DeepMind Introduces XLand: An Open-Ended 3D Simulated Environment Space To Train and Evaluate Artificial Agents

Deep reinforcement learning (deep RL) has seen promising advances in recent years and produced highly performant artificial agents across a wide range of training domains. Artificial agents are now performing exceptionally well in individual challenging simulated environments, mastering the tasks they were trained for. However, these agents are restricted to playing only the games for which they were trained. Any deviation from this (e.g., changes in the layout, initial conditions, opponents) can result in the agent’s breakdown. 

To address this issue, DeepMind researchers set out an aim to create a robust artificial agent whose behavior generalizes beyond the training set of games. For this, they introduce an open-ended 3D simulated environment space for training and evaluating artificial agents.

They describe that a neural network policy exhibiting general heuristic behavior can be obtained by training an agent effectively across a massively multi-task continuum. This enables it to earn rewards in all of the tasks in the held-out evaluation set that are humanly solvable. In addition, they remark that the agents become capable of tasks that are explicitly excluded from training and lie outside of its training distributions, such as hide-and-seek and capture-the-flag variations.


They developed an environment space called XLand that allows the procedural generation of complex 3D environments and multiplayer games to build a broad and diversified continuum of training and evaluation assignments. Visual scene understanding, navigation, physical manipulation, memory, logical thinking, and theory of mind are among the skills required of players.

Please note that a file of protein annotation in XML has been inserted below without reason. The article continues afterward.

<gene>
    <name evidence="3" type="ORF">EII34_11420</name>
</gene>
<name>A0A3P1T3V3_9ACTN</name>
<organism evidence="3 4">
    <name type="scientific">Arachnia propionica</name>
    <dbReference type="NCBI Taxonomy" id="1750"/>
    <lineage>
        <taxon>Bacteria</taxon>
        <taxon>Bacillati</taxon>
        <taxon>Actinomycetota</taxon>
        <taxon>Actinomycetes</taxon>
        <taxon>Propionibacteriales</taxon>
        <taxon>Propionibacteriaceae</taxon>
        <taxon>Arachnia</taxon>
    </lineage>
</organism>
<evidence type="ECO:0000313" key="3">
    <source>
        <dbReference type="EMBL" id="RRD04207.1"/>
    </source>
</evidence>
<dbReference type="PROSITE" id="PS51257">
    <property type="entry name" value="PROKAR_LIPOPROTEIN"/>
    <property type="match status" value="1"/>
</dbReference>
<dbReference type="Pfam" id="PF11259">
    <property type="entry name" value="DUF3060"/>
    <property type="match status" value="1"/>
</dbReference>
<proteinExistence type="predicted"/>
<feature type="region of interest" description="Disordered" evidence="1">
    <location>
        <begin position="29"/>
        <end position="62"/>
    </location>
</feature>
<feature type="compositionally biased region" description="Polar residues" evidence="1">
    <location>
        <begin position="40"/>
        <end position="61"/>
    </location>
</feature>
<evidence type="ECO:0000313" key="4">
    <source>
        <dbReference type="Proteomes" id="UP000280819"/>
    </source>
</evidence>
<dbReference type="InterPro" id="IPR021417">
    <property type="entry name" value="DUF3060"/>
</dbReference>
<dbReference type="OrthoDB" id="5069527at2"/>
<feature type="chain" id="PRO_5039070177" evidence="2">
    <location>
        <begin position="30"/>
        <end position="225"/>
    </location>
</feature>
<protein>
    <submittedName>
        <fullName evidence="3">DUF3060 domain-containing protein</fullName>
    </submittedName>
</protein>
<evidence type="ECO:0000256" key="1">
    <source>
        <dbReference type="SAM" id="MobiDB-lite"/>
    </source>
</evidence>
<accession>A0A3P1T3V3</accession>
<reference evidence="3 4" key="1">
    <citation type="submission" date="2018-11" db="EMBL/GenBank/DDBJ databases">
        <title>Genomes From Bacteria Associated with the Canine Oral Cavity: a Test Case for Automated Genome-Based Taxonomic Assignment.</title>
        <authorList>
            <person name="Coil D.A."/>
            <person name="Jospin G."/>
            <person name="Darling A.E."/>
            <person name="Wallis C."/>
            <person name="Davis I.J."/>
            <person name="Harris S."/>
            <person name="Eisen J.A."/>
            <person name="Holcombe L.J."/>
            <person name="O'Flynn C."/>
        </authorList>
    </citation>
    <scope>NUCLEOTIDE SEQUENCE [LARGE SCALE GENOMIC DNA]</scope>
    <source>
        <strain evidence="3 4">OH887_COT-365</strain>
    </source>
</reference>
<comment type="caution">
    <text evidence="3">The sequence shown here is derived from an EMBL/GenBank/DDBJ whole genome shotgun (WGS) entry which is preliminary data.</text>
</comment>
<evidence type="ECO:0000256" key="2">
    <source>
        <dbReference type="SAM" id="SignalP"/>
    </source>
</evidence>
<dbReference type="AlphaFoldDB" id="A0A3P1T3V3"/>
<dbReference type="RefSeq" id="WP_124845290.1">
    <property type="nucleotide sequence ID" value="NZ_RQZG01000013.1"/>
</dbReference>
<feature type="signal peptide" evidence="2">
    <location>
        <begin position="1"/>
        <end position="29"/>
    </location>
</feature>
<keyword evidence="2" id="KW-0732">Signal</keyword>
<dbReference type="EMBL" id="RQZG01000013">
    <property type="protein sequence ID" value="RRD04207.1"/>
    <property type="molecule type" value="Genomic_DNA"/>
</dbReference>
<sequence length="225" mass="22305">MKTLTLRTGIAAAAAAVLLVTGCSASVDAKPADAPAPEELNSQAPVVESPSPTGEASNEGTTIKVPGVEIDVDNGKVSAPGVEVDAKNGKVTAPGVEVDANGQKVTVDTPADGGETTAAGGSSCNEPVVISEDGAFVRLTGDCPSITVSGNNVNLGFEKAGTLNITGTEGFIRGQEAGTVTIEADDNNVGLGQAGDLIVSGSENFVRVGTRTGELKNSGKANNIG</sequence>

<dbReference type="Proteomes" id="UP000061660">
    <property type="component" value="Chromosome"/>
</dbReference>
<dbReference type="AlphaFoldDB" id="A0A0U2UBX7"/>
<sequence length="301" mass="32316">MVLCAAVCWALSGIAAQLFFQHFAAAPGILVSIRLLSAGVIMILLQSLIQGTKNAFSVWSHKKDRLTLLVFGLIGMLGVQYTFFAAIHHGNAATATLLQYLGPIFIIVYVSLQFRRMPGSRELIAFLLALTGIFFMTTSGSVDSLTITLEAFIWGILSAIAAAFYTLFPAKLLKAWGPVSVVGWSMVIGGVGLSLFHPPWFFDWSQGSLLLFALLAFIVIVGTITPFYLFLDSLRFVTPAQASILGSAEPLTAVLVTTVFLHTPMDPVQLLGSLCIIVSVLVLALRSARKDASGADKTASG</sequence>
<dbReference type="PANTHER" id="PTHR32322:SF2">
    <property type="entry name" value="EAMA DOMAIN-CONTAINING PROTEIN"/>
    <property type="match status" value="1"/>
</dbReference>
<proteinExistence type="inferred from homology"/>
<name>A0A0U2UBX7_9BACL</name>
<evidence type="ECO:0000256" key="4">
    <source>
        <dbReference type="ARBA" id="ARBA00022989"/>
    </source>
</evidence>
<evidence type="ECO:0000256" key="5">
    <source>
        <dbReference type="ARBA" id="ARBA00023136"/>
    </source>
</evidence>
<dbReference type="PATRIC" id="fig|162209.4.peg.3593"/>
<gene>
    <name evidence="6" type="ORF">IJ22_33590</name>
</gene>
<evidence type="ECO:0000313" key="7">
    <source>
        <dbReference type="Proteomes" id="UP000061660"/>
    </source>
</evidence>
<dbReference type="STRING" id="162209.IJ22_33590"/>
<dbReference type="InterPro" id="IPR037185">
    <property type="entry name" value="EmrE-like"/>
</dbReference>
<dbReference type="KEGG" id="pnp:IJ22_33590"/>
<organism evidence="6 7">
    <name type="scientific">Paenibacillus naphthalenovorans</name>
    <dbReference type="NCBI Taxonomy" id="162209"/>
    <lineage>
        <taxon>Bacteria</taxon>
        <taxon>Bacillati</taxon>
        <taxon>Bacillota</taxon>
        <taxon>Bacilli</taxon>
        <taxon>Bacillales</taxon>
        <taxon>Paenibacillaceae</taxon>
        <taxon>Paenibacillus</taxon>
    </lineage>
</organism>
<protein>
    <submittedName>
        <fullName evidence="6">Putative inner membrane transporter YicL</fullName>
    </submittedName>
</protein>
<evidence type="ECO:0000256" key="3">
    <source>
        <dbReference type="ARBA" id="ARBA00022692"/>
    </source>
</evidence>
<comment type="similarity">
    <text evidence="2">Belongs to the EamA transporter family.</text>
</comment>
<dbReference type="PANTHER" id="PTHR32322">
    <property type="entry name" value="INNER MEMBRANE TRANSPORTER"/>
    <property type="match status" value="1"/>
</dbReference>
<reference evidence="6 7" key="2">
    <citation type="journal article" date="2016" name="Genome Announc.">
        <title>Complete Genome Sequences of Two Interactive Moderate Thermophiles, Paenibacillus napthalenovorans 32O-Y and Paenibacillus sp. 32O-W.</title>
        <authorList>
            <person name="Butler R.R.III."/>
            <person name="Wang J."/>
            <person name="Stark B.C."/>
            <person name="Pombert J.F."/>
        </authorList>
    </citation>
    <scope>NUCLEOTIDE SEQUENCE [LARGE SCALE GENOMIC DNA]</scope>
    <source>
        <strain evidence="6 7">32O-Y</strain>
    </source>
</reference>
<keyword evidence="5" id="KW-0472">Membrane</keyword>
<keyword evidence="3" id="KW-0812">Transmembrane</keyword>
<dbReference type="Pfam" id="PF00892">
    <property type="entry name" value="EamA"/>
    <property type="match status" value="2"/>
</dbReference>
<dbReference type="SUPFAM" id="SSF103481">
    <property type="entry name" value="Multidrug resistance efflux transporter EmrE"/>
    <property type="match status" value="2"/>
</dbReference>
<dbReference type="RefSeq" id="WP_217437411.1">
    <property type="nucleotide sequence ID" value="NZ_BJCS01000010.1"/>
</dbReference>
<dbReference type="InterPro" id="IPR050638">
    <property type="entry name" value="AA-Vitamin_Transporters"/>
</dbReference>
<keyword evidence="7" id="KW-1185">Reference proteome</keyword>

The researchers first establish a multi-dimensional performance metric and normalized score percentiles to characterize agent performance and robustness across the assessment task space. They used an open-ended training process that iteratively improves the spectrum of normalized score percentiles. 

The training technique is based on deep reinforcement learning, with an attention-based neural network design that allows for the agent’s implicit modeling of game goals. The training tasks that the agent consumes are dynamically created in response to the agent’s performance, with the generating function changing regularly to keep a population of agents improving across all percentiles of the normalized score.

Agent populations are trained sequentially, with each generation distilling from the best agent in the previous generation. This iteratively improves the frontier of normalized score percentiles while redefining the metric itself, which is an open-ended learning process.

When this environment space was combined with such a learning procedure, agents appeared to have broad ability across our held-out assessment space demonstrating β€œzero-shot” learning, failing on few activities that are even humanly impossible.

The results demonstrate the possibility of training agents with broad capabilities across a wide range of tasks without relying on human demonstrations. Their findings show that each component of this learning process gives an advantage, with dynamic task generation being especially significant for learning compared to uniform sampling from task space. 

The team hopes that their study paves the way for future research into developing more adaptive agents capable of transferring to more complicated tasks.


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